What would Canada Day be without a bit of Canadian trivia, another contribution to the world, Trivial Pursuit? Today is “Canada Day”, originally called Dominion Day but changed to Canada Day when the British North American Act (BNA Act) repatriated to Canada in 1982. From that point forward the BNA basically ceased to exist and the Constitution Act, we we know it today, came into being as did Canada Day. “O Canada” was not proclaimed our official national anthem until July 1, 1980 but was sung for the first time in French 100 years ago. The Canadian flag became official February 15, 1965 leaving the Union Jack behind. We have been an evolving country for 152 years now. As long as new Canadians continue to arrive at our shores and families, regardless of what part of Canada they live in, we can look forward to another 150 years of celebrations.

Speaking to Inclusion and Diversity at a Canada Day celebration in 2014

In the 90’s I was very involved in an international exchange student program. I spoke with more international students (these were high school students) about where they would prefer to be placed. The program had volunteer host families (no families were paid but the student was expected to some of their own spending money). The importance of a “good fit” placement could not be understated.

This was planned this way with the expectation that the student would become part of the family and truly understand life as part of a Canadian family. In my mind it was a successful model. My wife and I hosted a young man from Japan the first year, a young fellow from Belgium the second and finally a young fellow from Germany. I am still in touch with all three of them almost 30 years later and they continue to be like family.

That is when I really began to think about Canadian “identity”, I needed some concepts to help frame it for these kids. The first time I heard my student from Japan phone his parents the call was over in about five minutes. He then shared with me the extent of the conversation and part of it was “Canadian”. I asked how he had cramped all of that info into such a short call including describing what a Canadian was. His was response was simple “Easy, I said you were Canadian”.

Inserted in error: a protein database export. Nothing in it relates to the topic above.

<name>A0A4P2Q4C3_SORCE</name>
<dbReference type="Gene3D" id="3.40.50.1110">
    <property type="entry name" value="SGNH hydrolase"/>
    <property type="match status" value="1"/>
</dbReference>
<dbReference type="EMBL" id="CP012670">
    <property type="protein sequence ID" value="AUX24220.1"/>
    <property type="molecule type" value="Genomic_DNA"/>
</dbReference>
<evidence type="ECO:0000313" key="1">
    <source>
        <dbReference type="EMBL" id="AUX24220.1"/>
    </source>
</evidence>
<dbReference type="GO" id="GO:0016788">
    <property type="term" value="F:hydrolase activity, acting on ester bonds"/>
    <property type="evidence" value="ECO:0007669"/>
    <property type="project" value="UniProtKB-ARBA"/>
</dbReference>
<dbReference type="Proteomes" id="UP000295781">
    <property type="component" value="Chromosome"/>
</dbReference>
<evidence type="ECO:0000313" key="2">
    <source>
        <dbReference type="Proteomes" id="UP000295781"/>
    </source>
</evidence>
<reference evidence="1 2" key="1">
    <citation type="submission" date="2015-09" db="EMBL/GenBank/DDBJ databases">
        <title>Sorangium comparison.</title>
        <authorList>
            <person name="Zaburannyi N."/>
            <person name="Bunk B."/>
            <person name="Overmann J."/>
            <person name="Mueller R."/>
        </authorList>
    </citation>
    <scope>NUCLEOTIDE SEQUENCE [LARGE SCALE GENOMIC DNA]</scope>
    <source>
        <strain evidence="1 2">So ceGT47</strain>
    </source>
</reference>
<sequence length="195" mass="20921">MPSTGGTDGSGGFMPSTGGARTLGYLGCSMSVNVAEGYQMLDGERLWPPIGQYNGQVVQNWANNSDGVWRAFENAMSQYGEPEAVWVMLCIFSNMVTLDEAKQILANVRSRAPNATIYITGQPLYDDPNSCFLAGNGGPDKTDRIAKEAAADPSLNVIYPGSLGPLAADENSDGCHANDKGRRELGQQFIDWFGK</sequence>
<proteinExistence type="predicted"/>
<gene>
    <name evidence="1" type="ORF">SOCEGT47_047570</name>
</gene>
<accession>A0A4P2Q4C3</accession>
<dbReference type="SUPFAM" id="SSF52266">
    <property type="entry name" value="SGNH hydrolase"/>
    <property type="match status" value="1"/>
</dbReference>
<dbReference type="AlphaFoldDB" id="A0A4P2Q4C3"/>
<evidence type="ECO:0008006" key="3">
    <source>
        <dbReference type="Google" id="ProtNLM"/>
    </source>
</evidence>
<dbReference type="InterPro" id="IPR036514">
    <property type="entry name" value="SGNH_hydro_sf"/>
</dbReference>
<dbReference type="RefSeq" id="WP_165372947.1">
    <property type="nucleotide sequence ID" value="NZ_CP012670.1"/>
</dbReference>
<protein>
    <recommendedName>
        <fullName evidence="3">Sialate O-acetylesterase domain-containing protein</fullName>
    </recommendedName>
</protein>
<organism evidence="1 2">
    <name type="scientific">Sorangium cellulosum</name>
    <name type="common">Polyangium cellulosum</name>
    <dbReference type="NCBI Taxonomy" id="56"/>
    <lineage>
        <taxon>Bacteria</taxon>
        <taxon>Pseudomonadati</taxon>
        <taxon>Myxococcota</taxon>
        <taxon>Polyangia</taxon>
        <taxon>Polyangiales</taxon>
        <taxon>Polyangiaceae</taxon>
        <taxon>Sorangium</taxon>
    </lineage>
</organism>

I have lived in Toronto and they would describe a Canadian very differently than some from Calgary. I have lived in Halifax and they would describe a Canadian very differently than someone from Montreal. I have lived in Montreal and they would describe a Canadian very differently than someone from Vancouver. My experience has been to most of the world we are “Canadians” and identity is unimportant. Identity reminds too many of them of “class distinctions” which is what many immigrants were fleeing when they came to Canada. They just wanted to be “Canadian”. My point is Canada is diverse and regional, that has worked for 152 years now.

Marshall McLuhan made that statement over fifty years ago and it is true today as it was then. We don’t have an identity. We are simply Canadian. We are a country that has been build by immigrants escaping perceived “identities”. My roots go back generations however they began with one branch escaping persecution in Europe. We all started somewhere so it is always overwhelming for me on Canada Day to see the focus being put on what it means to be Canadian, diverse, accepting and open to compassion. We are Canadian not based on identity but based simply on being Canadian.

I can only hope that 150 years from now those grandchildren of this newest group of immigrants are sitting around in their lawn-chairs celebrating the way most are today. Right now I fear we are at a turning point where too many politicians are playing “identity politics” rather than continuing to build on the strength that is the commonwealth of Canada. We may have regional differences but at the core we are all CANADIAN.

Happy Canada Day…and in true Canadian fashion, let me close by saying “I’m sorry” if I’ve offended anyone (smiley face).